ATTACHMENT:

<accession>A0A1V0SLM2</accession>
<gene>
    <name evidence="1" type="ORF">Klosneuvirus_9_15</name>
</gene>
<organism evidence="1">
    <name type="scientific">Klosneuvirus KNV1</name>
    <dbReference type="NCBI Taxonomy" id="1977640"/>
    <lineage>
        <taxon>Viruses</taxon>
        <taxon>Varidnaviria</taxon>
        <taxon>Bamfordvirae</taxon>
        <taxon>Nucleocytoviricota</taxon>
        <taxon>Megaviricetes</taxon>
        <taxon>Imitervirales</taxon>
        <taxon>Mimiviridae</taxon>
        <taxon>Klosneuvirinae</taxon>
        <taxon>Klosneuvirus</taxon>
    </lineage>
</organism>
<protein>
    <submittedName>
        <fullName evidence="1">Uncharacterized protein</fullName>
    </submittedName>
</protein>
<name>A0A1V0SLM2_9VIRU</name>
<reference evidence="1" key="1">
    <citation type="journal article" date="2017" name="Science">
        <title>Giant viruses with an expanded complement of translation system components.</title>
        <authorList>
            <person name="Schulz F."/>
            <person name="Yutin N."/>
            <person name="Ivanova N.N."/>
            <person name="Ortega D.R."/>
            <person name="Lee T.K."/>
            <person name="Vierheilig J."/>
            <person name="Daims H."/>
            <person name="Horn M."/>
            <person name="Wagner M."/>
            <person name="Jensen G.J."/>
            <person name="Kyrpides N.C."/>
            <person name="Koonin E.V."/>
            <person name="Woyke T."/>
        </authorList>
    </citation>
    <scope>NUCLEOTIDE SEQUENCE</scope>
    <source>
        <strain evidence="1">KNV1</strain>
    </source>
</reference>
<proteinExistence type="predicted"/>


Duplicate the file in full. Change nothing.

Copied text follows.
<accession>A0A1V0SLM2</accession>
<gene>
    <name evidence="1" type="ORF">Klosneuvirus_9_15</name>
</gene>
<organism evidence="1">
    <name type="scientific">Klosneuvirus KNV1</name>
    <dbReference type="NCBI Taxonomy" id="1977640"/>
    <lineage>
        <taxon>Viruses</taxon>
        <taxon>Varidnaviria</taxon>
        <taxon>Bamfordvirae</taxon>
        <taxon>Nucleocytoviricota</taxon>
        <taxon>Megaviricetes</taxon>
        <taxon>Imitervirales</taxon>
        <taxon>Mimiviridae</taxon>
        <taxon>Klosneuvirinae</taxon>
        <taxon>Klosneuvirus</taxon>
    </lineage>
</organism>
<protein>
    <submittedName>
        <fullName evidence="1">Uncharacterized protein</fullName>
    </submittedName>
</protein>
<name>A0A1V0SLM2_9VIRU</name>
<reference evidence="1" key="1">
    <citation type="journal article" date="2017" name="Science">
        <title>Giant viruses with an expanded complement of translation system components.</title>
        <authorList>
            <person name="Schulz F."/>
            <person name="Yutin N."/>
            <person name="Ivanova N.N."/>
            <person name="Ortega D.R."/>
            <person name="Lee T.K."/>
            <person name="Vierheilig J."/>
            <person name="Daims H."/>
            <person name="Horn M."/>
            <person name="Wagner M."/>
            <person name="Jensen G.J."/>
            <person name="Kyrpides N.C."/>
            <person name="Koonin E.V."/>
            <person name="Woyke T."/>
        </authorList>
    </citation>
    <scope>NUCLEOTIDE SEQUENCE</scope>
    <source>
        <strain evidence="1">KNV1</strain>
    </source>
</reference>
<proteinExistence type="predicted"/>